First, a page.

>these features. I am looking for something like Outlook (sans security
>issues :-). While I am not very in favour of the M$ unproductivity suite,
>Outlook is the only thing I wouldn't want to miss.

Some shared IMAP folders and an LDAP directory as the
address book makes a good cross platform system lacking only
the calendar service and there are some web programs for
that.  Netscape works pretty well as an IMAP client - and
if Netscape still has a calendar server, that might complete
the system.  I'd really like to see plan/ical/korganizer grow
a web interface for cross-platform/remote access.

Quote:> And before someone starts: POP3/IMAP are not the answer for the mail part.
>In my organisation these two "ports" are disabled by the power/wisdom of our
>IS folks :-)

Sounds like a political issue to me...   I think some places are
running IMAP over SSL if it is a security issue, and there are
web gateways (IMP, etc) that run https externally with normal
IMAP between the web server and the mail server (which may be
the same machine).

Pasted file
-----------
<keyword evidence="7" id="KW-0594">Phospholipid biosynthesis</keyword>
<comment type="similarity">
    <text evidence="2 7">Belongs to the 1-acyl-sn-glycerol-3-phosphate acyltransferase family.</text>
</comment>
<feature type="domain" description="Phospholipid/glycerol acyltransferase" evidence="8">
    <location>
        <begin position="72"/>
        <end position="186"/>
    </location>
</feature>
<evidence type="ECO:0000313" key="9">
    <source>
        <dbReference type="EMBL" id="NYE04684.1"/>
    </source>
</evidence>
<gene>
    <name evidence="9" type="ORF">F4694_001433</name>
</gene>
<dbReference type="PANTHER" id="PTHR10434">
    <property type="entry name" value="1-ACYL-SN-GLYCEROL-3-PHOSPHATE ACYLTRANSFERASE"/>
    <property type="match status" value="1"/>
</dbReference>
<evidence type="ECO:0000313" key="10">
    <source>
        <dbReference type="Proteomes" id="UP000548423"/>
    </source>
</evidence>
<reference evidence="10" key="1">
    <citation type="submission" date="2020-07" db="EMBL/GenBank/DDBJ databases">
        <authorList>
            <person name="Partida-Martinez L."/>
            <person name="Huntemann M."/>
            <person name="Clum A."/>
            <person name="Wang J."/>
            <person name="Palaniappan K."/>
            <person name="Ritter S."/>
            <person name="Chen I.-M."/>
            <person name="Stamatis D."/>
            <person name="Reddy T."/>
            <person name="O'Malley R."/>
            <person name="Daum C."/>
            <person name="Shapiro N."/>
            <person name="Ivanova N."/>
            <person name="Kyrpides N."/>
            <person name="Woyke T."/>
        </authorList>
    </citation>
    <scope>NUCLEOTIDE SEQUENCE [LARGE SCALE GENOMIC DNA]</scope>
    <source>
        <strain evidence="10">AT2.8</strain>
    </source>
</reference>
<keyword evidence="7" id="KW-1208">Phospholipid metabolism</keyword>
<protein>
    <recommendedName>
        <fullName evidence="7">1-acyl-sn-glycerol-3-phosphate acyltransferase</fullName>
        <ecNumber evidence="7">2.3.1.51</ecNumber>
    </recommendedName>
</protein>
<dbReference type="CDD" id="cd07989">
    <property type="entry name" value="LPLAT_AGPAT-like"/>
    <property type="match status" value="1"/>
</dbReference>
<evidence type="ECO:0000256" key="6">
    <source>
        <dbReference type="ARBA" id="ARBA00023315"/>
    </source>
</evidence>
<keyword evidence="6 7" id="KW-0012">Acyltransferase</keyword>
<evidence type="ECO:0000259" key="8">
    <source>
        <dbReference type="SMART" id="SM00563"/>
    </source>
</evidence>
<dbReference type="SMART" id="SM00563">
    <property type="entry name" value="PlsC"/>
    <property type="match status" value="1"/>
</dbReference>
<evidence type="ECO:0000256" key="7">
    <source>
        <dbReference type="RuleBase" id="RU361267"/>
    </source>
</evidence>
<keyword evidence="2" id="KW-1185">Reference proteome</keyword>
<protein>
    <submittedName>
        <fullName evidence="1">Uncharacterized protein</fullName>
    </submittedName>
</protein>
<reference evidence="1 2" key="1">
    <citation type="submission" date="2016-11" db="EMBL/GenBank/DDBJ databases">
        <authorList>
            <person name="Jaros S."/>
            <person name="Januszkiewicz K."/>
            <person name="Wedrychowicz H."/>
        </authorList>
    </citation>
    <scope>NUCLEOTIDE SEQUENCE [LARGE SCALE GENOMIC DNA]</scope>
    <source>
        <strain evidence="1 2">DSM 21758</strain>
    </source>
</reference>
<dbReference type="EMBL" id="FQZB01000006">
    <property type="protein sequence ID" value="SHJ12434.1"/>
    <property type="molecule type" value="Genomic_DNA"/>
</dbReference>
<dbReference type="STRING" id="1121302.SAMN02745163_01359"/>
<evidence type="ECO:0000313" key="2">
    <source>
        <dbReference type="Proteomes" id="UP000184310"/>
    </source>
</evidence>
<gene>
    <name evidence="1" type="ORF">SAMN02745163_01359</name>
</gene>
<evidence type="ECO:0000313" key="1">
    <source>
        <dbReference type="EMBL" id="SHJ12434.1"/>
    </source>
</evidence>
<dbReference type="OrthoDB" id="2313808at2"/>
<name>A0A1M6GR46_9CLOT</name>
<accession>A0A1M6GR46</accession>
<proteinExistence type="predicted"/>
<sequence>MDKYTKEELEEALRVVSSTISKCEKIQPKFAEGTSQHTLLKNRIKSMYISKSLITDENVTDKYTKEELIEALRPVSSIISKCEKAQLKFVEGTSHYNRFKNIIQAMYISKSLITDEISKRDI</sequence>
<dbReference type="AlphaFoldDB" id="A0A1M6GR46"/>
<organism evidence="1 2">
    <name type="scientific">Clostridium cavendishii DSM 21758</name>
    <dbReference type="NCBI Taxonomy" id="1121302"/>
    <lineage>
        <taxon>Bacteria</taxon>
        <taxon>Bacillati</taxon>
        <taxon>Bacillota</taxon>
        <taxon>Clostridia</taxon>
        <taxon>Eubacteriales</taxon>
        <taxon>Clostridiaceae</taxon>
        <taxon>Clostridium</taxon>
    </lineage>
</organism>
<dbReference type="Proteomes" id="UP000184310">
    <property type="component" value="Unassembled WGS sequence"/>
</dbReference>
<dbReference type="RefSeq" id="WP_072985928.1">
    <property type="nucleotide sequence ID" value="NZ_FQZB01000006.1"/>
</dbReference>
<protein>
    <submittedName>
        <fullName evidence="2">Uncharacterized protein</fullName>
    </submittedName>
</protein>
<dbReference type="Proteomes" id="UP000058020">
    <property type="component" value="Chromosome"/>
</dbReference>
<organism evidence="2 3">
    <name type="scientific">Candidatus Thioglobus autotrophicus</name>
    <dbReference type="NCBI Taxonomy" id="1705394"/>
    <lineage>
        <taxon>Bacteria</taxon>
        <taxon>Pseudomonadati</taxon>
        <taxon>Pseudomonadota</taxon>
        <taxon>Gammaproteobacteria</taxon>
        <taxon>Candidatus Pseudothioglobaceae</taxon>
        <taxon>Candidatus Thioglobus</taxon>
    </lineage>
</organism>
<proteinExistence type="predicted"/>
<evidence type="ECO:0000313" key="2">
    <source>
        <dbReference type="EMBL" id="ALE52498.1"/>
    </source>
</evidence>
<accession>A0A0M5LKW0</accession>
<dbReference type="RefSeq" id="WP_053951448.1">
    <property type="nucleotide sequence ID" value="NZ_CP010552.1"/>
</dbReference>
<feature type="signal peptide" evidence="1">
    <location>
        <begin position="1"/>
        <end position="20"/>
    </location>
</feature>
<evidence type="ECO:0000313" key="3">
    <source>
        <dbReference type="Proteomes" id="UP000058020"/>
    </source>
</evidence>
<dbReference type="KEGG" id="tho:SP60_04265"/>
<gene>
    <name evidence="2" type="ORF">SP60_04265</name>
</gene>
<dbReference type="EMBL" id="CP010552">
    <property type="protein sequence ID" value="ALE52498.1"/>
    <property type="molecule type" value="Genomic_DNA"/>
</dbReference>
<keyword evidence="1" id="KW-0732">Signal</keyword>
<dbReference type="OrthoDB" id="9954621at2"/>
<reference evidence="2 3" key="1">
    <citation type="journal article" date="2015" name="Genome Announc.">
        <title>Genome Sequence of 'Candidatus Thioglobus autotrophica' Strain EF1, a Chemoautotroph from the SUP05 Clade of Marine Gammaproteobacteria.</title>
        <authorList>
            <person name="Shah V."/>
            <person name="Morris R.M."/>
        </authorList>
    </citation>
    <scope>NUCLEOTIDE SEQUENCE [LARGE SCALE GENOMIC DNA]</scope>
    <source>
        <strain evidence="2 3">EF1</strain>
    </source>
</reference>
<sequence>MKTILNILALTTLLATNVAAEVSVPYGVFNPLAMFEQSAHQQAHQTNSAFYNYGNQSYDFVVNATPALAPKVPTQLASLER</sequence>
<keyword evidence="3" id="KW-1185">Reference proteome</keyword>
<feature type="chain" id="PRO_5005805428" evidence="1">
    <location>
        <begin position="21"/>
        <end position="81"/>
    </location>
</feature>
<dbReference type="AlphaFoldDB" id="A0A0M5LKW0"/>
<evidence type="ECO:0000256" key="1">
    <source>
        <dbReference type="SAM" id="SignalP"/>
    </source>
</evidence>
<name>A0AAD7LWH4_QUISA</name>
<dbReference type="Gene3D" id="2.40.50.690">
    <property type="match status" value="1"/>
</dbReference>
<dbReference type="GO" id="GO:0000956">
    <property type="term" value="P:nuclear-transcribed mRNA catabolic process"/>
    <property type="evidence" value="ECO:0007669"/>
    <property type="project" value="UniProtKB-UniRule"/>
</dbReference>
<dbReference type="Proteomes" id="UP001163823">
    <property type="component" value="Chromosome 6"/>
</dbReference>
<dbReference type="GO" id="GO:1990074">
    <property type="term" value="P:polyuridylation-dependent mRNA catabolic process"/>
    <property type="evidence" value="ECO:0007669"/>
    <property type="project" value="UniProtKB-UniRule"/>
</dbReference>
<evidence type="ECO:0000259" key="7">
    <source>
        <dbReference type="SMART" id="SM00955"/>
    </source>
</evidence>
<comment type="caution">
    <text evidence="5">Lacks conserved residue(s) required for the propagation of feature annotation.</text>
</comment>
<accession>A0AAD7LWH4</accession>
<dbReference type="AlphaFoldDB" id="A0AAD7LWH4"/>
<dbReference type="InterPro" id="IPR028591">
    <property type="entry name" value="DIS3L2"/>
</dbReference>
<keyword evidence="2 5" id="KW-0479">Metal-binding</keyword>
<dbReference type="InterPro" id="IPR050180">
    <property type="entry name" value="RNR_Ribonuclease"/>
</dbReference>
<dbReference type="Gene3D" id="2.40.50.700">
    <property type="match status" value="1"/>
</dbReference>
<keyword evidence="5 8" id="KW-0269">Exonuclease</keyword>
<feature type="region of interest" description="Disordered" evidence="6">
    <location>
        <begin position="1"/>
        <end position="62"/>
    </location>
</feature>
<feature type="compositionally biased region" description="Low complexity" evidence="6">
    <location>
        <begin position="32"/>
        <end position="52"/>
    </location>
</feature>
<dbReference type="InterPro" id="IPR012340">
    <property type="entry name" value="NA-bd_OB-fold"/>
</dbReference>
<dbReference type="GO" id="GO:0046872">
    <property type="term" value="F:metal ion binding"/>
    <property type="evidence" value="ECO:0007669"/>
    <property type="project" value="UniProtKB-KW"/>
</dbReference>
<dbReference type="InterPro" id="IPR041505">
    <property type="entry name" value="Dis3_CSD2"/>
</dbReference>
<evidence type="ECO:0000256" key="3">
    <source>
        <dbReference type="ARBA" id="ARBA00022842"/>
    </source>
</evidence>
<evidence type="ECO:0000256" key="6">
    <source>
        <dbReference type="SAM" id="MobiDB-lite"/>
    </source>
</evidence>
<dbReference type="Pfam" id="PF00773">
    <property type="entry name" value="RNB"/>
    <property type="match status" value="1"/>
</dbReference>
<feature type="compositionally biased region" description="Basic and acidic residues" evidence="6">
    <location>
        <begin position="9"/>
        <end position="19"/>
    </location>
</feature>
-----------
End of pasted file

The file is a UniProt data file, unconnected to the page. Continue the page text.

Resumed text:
Les Mikesell

 
 
 

URGENT! Linux vs MS-Exchange as email server

Post by Timothy J. L » Sun, 31 Dec 1899 09:00:00


|I have recently learned that my company has been looking at MS-Exchange
|as our company email server.  Since I am familiar with Linux I have been
|asking questions about this, namely why pay for MS-Exchange when Linux
|is free.  The answer to that is that our IT contractor only knows
|MS-Exchange or Groupwise.

Check other IT contractors?  There is more to email than Exchange
or Groupwise (even if it is based on NT).

Don't know about Groupwise, but Exchange is not only expensive, but
hard to configure, understand, and maintain (it does contain some
non-email features that may be useful in an all-Microsoft environment,
but if you're not using those features, they are of no relevance to
you except in making the system more complicated).  It is also
vulnerable to anonymous relaying through bounce messages, since it
deletes the Received: lines from the original message when bouncing
it.  So if Exchange is used, another mail server must be placed between
it and the internet to prevent untrusted sources from sending email
to nonexistent users on the Exchange server.

What features of email server do you need?

--
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Unsolicited bulk or commercial email is not welcome.             netcom.com
No warranty of any kind is provided with this message.